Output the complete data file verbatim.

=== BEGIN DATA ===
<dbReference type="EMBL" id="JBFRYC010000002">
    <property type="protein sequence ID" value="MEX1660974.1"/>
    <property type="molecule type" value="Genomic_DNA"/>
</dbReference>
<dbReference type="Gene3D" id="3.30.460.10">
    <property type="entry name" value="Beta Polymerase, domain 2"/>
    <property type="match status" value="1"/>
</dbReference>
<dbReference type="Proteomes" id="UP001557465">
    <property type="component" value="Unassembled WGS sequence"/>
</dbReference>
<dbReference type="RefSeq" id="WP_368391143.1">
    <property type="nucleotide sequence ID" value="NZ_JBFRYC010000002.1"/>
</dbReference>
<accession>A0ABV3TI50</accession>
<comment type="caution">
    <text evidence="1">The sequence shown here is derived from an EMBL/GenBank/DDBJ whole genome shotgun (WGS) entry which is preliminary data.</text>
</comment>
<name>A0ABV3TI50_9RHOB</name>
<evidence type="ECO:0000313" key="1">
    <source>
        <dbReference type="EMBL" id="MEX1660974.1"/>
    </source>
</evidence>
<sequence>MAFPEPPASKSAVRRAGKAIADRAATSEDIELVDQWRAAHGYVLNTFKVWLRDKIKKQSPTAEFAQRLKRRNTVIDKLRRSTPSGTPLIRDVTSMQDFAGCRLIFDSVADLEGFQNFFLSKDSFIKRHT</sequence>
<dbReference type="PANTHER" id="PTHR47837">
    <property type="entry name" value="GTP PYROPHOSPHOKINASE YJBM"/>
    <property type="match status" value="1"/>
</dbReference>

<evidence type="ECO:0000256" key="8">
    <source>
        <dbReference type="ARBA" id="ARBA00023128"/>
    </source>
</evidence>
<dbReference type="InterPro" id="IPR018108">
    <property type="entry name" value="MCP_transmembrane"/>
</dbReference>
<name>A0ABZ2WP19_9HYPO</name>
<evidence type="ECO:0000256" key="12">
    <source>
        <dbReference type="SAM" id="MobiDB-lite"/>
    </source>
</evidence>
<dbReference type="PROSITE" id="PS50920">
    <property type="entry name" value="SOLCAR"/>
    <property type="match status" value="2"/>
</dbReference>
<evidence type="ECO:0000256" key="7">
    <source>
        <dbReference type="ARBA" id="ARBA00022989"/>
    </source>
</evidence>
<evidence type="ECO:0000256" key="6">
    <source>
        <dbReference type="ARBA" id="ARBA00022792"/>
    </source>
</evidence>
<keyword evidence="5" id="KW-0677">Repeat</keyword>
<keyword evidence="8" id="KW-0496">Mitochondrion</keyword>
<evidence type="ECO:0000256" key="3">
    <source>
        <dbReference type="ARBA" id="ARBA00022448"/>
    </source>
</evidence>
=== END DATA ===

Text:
<dbReference type="EMBL" id="JBFRYC010000002">
    <property type="protein sequence ID" value="MEX1660974.1"/>
    <property type="molecule type" value="Genomic_DNA"/>
</dbReference>
<dbReference type="Gene3D" id="3.30.460.10">
    <property type="entry name" value="Beta Polymerase, domain 2"/>
    <property type="match status" value="1"/>
</dbReference>
<dbReference type="Proteomes" id="UP001557465">
    <property type="component" value="Unassembled WGS sequence"/>
</dbReference>
<dbReference type="RefSeq" id="WP_368391143.1">
    <property type="nucleotide sequence ID" value="NZ_JBFRYC010000002.1"/>
</dbReference>
<accession>A0ABV3TI50</accession>
<comment type="caution">
    <text evidence="1">The sequence shown here is derived from an EMBL/GenBank/DDBJ whole genome shotgun (WGS) entry which is preliminary data.</text>
</comment>
<name>A0ABV3TI50_9RHOB</name>
<evidence type="ECO:0000313" key="1">
    <source>
        <dbReference type="EMBL" id="MEX1660974.1"/>
    </source>
</evidence>
<sequence>MAFPEPPASKSAVRRAGKAIADRAATSEDIELVDQWRAAHGYVLNTFKVWLRDKIKKQSPTAEFAQRLKRRNTVIDKLRRSTPSGTPLIRDVTSMQDFAGCRLIFDSVADLEGFQNFFLSKDSFIKRHT</sequence>
<dbReference type="PANTHER" id="PTHR47837">
    <property type="entry name" value="GTP PYROPHOSPHOKINASE YJBM"/>
    <property type="match status" value="1"/>
</dbReference>

<evidence type="ECO:0000256" key="8">
    <source>
        <dbReference type="ARBA" id="ARBA00023128"/>
    </source>
</evidence>
<dbReference type="InterPro" id="IPR018108">
    <property type="entry name" value="MCP_transmembrane"/>
</dbReference>
<name>A0ABZ2WP19_9HYPO</name>
<evidence type="ECO:0000256" key="12">
    <source>
        <dbReference type="SAM" id="MobiDB-lite"/>
    </source>
</evidence>
<dbReference type="PROSITE" id="PS50920">
    <property type="entry name" value="SOLCAR"/>
    <property type="match status" value="2"/>
</dbReference>
<evidence type="ECO:0000256" key="7">
    <source>
        <dbReference type="ARBA" id="ARBA00022989"/>
    </source>
</evidence>
<evidence type="ECO:0000256" key="6">
    <source>
        <dbReference type="ARBA" id="ARBA00022792"/>
    </source>
</evidence>
<keyword evidence="5" id="KW-0677">Repeat</keyword>
<keyword evidence="8" id="KW-0496">Mitochondrion</keyword>
<evidence type="ECO:0000256" key="3">
    <source>
        <dbReference type="ARBA" id="ARBA00022448"/>
    </source>
</evidence>